The positive (pleasure producing) and negative (pain or fear producing) aspects of the programs and metaprograms strike at the very roots of motivational energies for the computer. One aspect of Iysergic acid diethylamide is that it can give an overall positive motivational aspect to the individual in the L-S-D25 state. This may facilitate program modifications, but it also can facilitate seeking pleasure as a goal of itself.
30. Various special uses of the human computer entail a principle of the competing use of the limited amount of total available apparatus. To hold and to display the accepted view of reality in all its detail and at the same time to program another state of consciousness is difficult; there just isn't enough human brain circuitry to do both jobs in detail perfectly. Therefore special conditions give the best use of the whole computer for exploring, displaying, and fully experiencing new states of consciousness; physical isolation (only with special limited stimulation patterns, if any) (Lilly, 1956) gives the fullest and most complete experiences of the internal explorations. One such extreme condition is profound physical isolation (isothermicity, zerolevel visible quanta, sonic levels below threshold, minimum gravitationalresisting unit area forces, minimum internal stimulation intensity, minimum respiration stimulus level, etc.). This condition can give some additional new states of consciousness the "necessary lowlevel evenness of context" in which to develop. These results are facilitated by minimizing the necessities for computing the present demands of the physical reality and its calculable present consequences (physical reality programs).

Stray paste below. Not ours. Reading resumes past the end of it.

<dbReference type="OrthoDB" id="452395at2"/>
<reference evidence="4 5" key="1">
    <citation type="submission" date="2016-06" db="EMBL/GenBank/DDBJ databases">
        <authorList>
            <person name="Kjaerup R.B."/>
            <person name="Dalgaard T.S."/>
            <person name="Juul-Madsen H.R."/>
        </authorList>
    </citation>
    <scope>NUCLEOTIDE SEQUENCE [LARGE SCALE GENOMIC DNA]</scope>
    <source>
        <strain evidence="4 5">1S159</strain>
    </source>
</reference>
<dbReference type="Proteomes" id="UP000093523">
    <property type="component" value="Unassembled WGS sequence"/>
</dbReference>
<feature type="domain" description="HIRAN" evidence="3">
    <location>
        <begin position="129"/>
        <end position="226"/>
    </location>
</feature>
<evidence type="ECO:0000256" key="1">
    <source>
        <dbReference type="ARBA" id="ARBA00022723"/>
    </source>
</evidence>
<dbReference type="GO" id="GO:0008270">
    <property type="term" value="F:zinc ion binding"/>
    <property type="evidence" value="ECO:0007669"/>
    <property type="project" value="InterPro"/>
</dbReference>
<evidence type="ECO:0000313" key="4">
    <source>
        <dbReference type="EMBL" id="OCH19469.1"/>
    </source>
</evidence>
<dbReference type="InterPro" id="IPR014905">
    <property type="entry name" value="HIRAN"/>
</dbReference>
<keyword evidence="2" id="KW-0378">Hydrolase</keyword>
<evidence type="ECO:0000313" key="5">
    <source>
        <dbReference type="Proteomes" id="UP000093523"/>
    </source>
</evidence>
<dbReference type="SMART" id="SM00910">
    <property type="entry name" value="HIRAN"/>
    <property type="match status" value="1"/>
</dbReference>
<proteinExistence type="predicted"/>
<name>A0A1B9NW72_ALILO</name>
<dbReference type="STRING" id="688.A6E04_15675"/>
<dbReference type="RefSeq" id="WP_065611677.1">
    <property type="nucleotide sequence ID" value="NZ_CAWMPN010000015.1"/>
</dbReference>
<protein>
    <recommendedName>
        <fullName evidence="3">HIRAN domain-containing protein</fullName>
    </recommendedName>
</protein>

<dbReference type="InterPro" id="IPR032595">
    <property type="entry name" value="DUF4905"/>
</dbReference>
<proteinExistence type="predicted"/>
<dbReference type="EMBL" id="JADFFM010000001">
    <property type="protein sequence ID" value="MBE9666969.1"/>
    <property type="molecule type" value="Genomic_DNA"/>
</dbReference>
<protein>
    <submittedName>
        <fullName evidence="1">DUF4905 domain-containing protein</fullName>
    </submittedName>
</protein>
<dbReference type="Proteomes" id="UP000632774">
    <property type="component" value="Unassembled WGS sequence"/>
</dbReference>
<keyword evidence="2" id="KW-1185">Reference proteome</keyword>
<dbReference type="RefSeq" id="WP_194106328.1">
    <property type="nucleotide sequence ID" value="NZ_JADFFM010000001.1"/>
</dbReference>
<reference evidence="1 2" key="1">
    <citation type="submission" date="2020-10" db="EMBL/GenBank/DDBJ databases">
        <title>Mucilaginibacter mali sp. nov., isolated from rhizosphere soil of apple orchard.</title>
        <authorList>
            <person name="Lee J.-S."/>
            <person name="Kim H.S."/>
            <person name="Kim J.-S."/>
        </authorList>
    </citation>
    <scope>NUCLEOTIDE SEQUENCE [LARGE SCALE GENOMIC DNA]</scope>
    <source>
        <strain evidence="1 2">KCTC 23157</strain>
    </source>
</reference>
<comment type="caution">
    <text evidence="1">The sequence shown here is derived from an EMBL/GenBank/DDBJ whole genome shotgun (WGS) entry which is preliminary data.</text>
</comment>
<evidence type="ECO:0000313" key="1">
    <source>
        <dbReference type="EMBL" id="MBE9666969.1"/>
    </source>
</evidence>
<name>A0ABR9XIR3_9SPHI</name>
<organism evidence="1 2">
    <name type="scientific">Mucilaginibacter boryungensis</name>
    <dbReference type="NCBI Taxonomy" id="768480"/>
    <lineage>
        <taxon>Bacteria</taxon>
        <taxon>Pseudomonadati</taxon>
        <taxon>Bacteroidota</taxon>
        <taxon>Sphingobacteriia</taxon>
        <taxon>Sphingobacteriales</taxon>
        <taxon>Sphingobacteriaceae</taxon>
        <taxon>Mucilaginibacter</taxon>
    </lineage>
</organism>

Using this principle of the competitive use of portions of the available brain it is important to understand why, for example, a large amount of hallu-cinating would not be permissible in our present society. If a person is actively projecting visual images in three dimensions from his stored programs, he may not have enough of his brain functioning in ordinary modes to take care of him with regard to say, gravity, automobiles, and similar hazards. He may become so involved in the projection in the visual field that the inputs from reality itself have to be sacrificed and their quality reduced. It is apparently this danger which teaches us to inhibit hallucinations (i.e., visual projection displays) in the very young children.